FMA releases updated guidance on customer vulnerability

FMA releases updated guidance on customer vulnerability | Insurance Business New Zealand

FMA releases updated guidance on customer vulnerability

The FMA has updated its guidance on how insurers should treat customers facing vulnerability, and has highlighted the importance of having “business-appropriate support systems for customers in vulnerable circumstances.”

The guidance defines vulnerability as someone who is “especially susceptible to detriment” due to personal circumstances, particularly when a firm is “not acting with appropriate levels of care.”

It also covers good practice when developing policies and procedures, ensuring staff are well trained to identify and assess vulnerability, and the need for good customer service and communication.

Read more: Examining customer vulnerability in insurance

“There is no ‘one size fits all’ approach to developing and embedding processes and practices related to customer vulnerability,” the FMA said. “However, a firm’s responses should reflect its scale, size and complexity, and consider the likelihood of its customers experiencing vulnerability.”

“COVID-19 has resulted in customer-facing staff and intermediaries encountering changing and more complex examples of customer vulnerability,” it said.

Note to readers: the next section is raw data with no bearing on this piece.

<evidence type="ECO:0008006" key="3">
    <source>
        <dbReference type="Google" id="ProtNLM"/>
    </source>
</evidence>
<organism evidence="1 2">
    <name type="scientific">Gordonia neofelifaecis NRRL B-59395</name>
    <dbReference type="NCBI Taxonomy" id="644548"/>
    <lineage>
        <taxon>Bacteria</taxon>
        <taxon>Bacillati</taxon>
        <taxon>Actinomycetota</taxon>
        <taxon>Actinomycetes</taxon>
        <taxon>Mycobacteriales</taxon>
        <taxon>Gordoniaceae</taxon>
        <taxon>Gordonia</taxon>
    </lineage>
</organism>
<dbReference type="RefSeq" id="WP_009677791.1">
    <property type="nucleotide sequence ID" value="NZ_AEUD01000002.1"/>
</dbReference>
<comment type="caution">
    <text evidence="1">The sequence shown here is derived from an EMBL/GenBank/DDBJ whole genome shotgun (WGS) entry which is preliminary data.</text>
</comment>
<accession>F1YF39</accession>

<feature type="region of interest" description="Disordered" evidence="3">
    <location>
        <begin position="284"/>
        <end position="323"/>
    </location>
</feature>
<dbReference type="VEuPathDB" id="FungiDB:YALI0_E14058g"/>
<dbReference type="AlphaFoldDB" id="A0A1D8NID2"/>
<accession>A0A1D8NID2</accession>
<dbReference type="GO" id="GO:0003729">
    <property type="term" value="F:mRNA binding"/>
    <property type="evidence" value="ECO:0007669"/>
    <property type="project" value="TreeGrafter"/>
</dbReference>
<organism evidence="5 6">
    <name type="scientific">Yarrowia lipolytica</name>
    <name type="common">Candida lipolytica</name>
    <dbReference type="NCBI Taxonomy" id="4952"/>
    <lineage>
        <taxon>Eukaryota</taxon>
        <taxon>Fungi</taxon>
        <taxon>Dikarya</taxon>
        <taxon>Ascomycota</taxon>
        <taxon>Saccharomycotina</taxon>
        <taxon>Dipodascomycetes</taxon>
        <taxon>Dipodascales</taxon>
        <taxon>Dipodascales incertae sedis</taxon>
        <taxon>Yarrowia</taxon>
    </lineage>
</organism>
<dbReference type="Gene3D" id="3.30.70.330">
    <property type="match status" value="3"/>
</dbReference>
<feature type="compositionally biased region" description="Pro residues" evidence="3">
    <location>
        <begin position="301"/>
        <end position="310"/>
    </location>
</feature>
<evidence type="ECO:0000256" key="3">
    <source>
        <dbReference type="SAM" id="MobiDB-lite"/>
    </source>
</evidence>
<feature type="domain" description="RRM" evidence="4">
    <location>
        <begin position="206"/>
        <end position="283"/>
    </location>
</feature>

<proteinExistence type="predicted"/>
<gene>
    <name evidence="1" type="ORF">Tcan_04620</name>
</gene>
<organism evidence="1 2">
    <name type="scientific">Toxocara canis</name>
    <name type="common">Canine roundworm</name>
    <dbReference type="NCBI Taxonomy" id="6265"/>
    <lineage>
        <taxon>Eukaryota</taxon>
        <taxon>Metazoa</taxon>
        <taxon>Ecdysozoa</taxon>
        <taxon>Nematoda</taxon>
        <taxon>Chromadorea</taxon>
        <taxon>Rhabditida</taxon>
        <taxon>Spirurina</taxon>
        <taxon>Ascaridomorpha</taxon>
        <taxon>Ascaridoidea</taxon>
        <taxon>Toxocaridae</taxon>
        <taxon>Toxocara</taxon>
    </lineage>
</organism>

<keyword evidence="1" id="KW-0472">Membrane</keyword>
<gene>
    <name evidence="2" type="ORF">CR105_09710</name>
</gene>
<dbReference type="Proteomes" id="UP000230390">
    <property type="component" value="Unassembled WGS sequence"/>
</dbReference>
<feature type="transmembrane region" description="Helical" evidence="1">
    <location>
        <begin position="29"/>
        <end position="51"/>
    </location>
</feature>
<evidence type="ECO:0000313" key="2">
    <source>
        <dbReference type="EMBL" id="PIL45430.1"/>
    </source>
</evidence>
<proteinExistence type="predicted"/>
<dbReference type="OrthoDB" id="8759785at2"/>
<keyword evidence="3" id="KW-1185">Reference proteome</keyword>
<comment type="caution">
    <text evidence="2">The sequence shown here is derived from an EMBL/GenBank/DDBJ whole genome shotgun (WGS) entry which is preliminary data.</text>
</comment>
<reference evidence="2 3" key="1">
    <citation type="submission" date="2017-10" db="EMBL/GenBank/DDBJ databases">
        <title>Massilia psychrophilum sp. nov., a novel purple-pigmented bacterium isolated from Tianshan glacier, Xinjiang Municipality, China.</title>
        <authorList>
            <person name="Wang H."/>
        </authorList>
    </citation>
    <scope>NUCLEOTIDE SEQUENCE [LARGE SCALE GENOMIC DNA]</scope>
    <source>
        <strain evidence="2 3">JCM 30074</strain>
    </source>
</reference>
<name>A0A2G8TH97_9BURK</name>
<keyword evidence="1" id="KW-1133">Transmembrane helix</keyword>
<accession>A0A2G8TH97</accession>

“Firms should consider having specialist support available for vulnerable customers either internally, or externally through charities or third-party providers. This support works most effectively when it is promoted and accessible.”

MAS independent director Suzanne Wolton has encouraged the insurance industry in particular to work closely with the regulators on issues of vulnerability, and she said this will boost both customer wellbeing, and the public image of insurance.

Read more: Sedgewick offers vulnerability-focused training to staff

“I think that some of the networks we have in our industry can be a bit focused on transactional things, and while this is absolutely fine, that’s not the thing that’s going to make a difference to our industry in terms of how the public perceives us,” Wolton said.

“Empathy is the thing that’s going to make that difference.”

“We’ve all seen the things that the FMA has been releasing around the reviews it’s done, the questions it’s asked insurers and the responses it got,” she explained.

“What’s inherent there is that there are some things that the industry is doing well, but relatively few responders addressed the issue of vulnerable customers. So, we do need to be working with our regulators, and we need to keep that up across all areas of insurance - fire and general, life, etc.

“The more we can collaborate, the better we will be at addressing this.”